The concept of outcomes-based contracting today is far removed from the original intent, and, with a growing emphasis on disincentives for consumer non-achievement, has the chance to be a very real boomerang in the next 18 months. The implementation of the Affordable Care Act, in which accountable care vies for attention with the health insurance marketplace rollout, will complicate the problem and cause higher costs and lower health engagement.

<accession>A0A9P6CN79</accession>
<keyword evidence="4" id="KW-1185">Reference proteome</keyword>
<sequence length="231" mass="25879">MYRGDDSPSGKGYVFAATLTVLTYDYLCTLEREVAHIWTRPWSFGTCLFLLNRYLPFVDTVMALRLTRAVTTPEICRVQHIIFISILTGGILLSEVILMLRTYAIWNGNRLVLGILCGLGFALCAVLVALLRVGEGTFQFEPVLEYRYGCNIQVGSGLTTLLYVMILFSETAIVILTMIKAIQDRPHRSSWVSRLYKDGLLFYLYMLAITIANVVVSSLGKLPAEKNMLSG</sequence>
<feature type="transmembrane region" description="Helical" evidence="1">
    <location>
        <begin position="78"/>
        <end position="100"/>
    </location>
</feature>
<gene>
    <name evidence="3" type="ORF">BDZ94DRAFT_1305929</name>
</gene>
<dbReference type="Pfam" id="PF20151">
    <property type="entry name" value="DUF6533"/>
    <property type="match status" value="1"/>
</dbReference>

When value-based benefit design (VBBD) was gaining speed in 2008, the darling of the discussions was the incentive. Pioneers large and small were highlighting their successes in engaging chronic care patients for better adherence to clinical protocols (exams, tests, refills) and the total cost of care for newly adherent patients helped to bend the cost curve down. Lost in much of the storytelling was the earlier focus on identifying the risk to the covered population, achieved mostly through health risk assessments that led to reconfiguring benefit designs and communication to achieve the outcomes of better care and cost control. VBBD, then, was an incentive-based component for health engagement, getting non-compliant beneficiaries to use appropriate care resources and stick to the plan.

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